Creating Popup Menus with Titles

This article was contributed by Mark E. Pennell.


Introduction

Popups, popups everywhere!  Have you noticed that we now live in an age of the endless collection of popup menus?  In practically every modern application, there exists several UI objects which have their own popup menus.  One must admit that these "context" menus have provided a needed boost in working with applications with 'heavy' UIs.  However, there are times where the user of your application may be a little confused about to which 'item' the invoked popup menu refers.

Let's give an example, however contrived it may be. Imagine using a home architecting product in which you can click items in your room layout to invoke context menus. When you click on the chair in the living room, you get the context menu to the right. Now, you select the 'Remove' command.  Oops!  Your carefully designed Persian rug disappears from under the chair you thought you had selected.    menu1.gif (2879 bytes)

Okay ... maybe not the best example I could have found, but hopefully you are both laughing (not just at me) and understanding that there are cases where a slightly more user friendly approach to context menus might be useful.  So what might this be?

Titled Popup Menus

There has been a recent UI trend involving the addition of titles to popup menus.   These titles are used to convey the exact object to which the context applies.   These are also being used to prompt the user with clear information on why they should make a menu selection.  As an example of the latter, you may have seen pulldown toolbar buttons where you can also select the 'default' action to occur when the toolbar button is left clicked.  It is common to see the popup menu for the button start with the title "Set Default" appearing in bold as the first item in the menu.  This item is not selectable, but is a visual indicator better describing the use/reason for the menu.

So to finish our example above, to the right is a titled context menu which might have better helped our user.   menu2.gif (3813 bytes)

Disclaimer for UI purists - This article is not meant to give an opinion on whether or not this is good UI style, but rather to provide information on implementing this feature to those who are interested.  If you wish to add titled popup menus to your product, I hope this code helps you accomplish your goal.

Method 1 - SetMenuDefaultItem(...)

The Win32 API provides a single function which will "bold" a menu item to indicate that it is the default menu item. You can disable the menu item as well to meet most of our goals above. The item will still invert as you move the mouse over it, which is not as desireable as our example/description above.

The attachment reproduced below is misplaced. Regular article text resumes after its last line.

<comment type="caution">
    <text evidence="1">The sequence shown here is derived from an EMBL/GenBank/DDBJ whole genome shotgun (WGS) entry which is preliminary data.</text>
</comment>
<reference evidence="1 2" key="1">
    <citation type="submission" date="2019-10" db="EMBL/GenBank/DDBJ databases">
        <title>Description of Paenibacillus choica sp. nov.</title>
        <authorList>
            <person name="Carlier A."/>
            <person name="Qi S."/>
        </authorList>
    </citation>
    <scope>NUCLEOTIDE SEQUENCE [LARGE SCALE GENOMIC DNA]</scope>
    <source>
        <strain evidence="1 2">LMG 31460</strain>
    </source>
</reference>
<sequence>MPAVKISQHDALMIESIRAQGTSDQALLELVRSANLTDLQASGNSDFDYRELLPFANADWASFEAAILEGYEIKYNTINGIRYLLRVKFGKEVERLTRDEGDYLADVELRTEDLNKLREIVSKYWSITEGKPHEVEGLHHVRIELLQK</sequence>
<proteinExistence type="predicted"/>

//
// This function adds a title entry to a popup menu
//
void AddMenuTitle(CMenu* popup, LPCSTR title)
{
    // insert a separator item at the top
    popup->InsertMenu(0, MF_BYPOSITION | MF_SEPARATOR, 0, title);

    // insert title item
    // note: item is not selectable (disabled) but not grayed
    popup->InsertMenu(0, MF_BYPOSITION | MF_STRING | MF_DISABLED, 0, title);

    SetMenuDefaultItem(popup->m_hMenu, 0, TRUE);
}

Method 2 - Owner Drawn Item

This method is more involved, but it gives you full control over the display of the titled item. With this method, moving the mouse over the item does not cause it to highlight as in Method 1.

This method also doubles as a good tutorial on owner drawn menu items in general.

Utilization Example Code

The following steps can be used to create titled popup menus in your application utilizing the supplied implementation code for Method 2:

  1. Add the supplied helper code and header to your project
  2. Add OnMeasureItem and OnDrawItem to the window handling the popup menu
  3. Call the helper functions to handle the measuring and drawing of your popup menu title item
  4. Setup the popup menu to have a title just before displaying (tracking) the popup menu

The following is a code snippet from a simple dialog class which added the above example titled popup menu:


void CExampleDlg::OnContextMenu(CWnd* pWnd, CPoint point) {    // load the popup menu to display    CMenu menu;    menu.LoadMenu(idrMenu1);    CMenu* popup = menu.GetSubMenu(0);    // call the helper function to setup this as a titled popup menu    AddMenuTitle(popup);    // display the popup menu    popup->TrackPopupMenu(TPM_LEFTALIGN, point.x, point.y, this); } void CExampleDlg::OnDrawItem(int nIDCtl, LPDRAWITEMSTRUCT lpDrawItemStruct) {    if (ODT_MENU == lpDrawItemStruct->CtlType)    {       // call our helper function to draw the item title       DrawPopupMenuTitle(lpDrawItemStruct, "Persian Rug");    }    else    {       CDialog::OnDrawItem(nIDCtl, lpDrawItemStruct);    } } void CExampleDlg::OnMeasureItem(int nIDCtl, LPMEASUREITEMSTRUCT lpMeasureItemStruct) {    if (ODT_MENU == lpMeasureItemStruct->CtlType)    {       // call our helper function to measure the item title       MeasurePopupMenuTitle(lpMeasureItemStruct, "Persian Rug");    }    else    {       CDialog::OnMeasureItem(nIDCtl, lpMeasureItemStruct);    } }

The header file.... (TitledMenu.h)...


#ifndef __TitledMenu_h #define __TitledMenu_h void AddMenuTitle(CMenu* popup); void MeasurePopupMenuTitle(LPMEASUREITEMSTRUCT mi, LPCSTR menuTitle); void DrawPopupMenuTitle(LPDRAWITEMSTRUCT di, LPCSTR menuTitle); #endif